Outside Budapest There are a lot of great ways to celebrate Independence Day. There are picnics, barbecues, parades, fireworks, and good times and sober reflections throughout the land. For me this year, it has meant flying across the world to arrive in Budapest and then catch a lift to somewhere about an hour out of the city to a great facility operated by a Hungarian nonprofit where something called the Citizen Participation University has been meeting annually about this same time for several years now. A year ago, I had visited with Mate Varga of the Civil College Foundation which runs the CPU and had promised I would try to come back and lend a hand, and so I have.
Shaking off the jet lag, I almost tipped over one of the feed sacks filled perhaps with pine needles or some such that served as seats under the parachute tent where this year’s participants were introducing themselves with stories, some short and some longer, about change. There were more than thirty there, going one by one, of a crowd expected to swell over the week between forty and sixty. My impression had been that most of the participants would be from Eastern European countries. Listening to everyone that turned out to be partially true, but mostly wrong. Yes, there were people there from Hungary of course, Ukraine, and Romania with American expats from the Czech Republic and Slovenia, but they were in the minority of the dozen or so countries represented. The biggest delegation was from Belgium, primarily Brussels, from various community development groups, but there were also several people from Italy, Spain, Turkey, and Norway were represented, along with Denmark and the Netherlands, and an organizer from the Working Families Party based in New York City and of course I was there to wave the ACORN flag as well.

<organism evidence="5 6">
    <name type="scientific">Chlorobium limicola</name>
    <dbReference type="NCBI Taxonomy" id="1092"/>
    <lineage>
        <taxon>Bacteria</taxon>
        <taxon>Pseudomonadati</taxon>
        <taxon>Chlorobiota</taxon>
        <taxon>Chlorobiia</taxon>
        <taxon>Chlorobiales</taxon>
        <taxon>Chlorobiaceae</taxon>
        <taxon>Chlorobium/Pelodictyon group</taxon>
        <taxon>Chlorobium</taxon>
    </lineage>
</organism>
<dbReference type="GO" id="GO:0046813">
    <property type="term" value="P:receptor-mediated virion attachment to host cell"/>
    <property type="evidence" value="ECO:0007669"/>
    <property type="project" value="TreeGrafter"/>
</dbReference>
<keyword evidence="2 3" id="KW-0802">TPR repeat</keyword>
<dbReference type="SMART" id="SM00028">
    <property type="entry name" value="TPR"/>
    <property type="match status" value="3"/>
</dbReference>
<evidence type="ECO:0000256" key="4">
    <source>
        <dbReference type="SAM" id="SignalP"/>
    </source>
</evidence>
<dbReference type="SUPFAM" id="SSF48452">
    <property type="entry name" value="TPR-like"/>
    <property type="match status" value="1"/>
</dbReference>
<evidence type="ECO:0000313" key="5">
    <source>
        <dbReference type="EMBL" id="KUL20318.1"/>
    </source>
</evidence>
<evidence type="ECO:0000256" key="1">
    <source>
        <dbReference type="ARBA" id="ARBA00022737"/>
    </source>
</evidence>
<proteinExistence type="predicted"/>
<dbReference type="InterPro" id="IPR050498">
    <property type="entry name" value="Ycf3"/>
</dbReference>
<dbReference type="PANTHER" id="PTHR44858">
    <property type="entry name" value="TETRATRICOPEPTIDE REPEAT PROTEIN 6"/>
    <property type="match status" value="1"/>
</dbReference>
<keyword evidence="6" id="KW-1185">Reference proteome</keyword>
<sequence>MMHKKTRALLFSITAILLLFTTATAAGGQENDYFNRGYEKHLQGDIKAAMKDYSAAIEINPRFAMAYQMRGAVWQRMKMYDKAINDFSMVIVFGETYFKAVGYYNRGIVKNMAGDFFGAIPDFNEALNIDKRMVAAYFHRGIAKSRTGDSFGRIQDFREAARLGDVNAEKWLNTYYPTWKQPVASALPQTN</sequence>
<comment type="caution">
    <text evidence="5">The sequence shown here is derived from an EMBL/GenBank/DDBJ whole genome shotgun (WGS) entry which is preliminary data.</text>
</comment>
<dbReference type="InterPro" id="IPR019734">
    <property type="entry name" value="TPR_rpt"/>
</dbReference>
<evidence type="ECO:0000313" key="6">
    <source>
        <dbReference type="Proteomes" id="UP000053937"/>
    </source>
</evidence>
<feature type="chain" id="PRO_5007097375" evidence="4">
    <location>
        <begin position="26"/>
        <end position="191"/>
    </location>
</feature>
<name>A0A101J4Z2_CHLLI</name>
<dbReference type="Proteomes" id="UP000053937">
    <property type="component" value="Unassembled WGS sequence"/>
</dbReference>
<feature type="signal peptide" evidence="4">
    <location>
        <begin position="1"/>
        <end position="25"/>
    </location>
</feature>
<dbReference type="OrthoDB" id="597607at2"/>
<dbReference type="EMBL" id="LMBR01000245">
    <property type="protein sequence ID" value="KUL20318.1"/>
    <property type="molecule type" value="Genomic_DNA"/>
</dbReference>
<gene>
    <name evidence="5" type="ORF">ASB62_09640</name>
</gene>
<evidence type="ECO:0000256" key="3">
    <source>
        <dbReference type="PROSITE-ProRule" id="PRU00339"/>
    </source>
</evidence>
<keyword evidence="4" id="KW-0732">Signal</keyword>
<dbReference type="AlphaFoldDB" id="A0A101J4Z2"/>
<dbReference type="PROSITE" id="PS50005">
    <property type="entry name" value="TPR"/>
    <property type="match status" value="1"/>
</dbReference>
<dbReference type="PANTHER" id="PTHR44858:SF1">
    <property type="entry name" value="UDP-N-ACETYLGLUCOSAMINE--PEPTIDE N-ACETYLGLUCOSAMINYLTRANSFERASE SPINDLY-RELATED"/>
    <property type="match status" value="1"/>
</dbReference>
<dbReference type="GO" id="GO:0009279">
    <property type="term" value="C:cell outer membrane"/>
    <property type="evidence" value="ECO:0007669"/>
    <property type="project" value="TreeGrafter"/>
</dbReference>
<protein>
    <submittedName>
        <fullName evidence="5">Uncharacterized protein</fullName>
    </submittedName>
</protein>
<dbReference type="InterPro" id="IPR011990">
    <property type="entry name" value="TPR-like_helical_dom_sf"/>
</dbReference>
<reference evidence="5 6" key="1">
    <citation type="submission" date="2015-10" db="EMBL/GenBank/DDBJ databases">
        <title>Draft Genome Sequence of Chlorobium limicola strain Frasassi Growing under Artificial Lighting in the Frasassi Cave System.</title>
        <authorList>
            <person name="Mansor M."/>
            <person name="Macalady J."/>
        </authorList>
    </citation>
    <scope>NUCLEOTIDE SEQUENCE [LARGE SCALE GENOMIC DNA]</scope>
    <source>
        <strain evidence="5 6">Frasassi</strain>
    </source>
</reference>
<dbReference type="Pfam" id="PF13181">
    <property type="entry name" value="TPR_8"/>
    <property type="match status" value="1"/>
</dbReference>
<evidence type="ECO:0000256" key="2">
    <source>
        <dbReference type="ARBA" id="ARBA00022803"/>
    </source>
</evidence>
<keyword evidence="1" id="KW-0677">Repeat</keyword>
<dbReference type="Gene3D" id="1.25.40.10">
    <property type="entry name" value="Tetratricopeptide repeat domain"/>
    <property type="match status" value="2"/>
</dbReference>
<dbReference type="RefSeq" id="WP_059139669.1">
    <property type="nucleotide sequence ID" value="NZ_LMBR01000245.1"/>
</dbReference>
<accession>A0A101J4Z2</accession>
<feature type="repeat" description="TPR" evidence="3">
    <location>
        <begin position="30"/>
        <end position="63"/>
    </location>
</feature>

The stories were interesting. Many focused on how people had come into the work at various angles ranging from homeless activism to corporate retrenchment as well as back-to-the-landers and folks just plain looking for a job. There were several people who actually worked as community organizers in a way that we would recognize the concept in the United States, but many self-defined themselves as being involved in community development or various citizen participation schemes, which may be a euphemism for acting as community organizers and may not. The next several days of work will fill in the details on that question.
There is a cloud hanging over this year’s session in Hungary as the quasi-populist government has joined Russia, India and other countries in an assault on nonprofits and nongovernmental organizations in general. The attack on a university supported by George Soros has garnered much of the news internationally, but the fight has been more intense in Hungary around constant financial inquires and harassment directed at any groups receiving money from international sources.
I may be here as one of the instructors, but I’ve come to learn and put my shoulder to the wheel to protect independence and the rights so celebrated at home yet under assault both in the Untied States and increasingly around the world.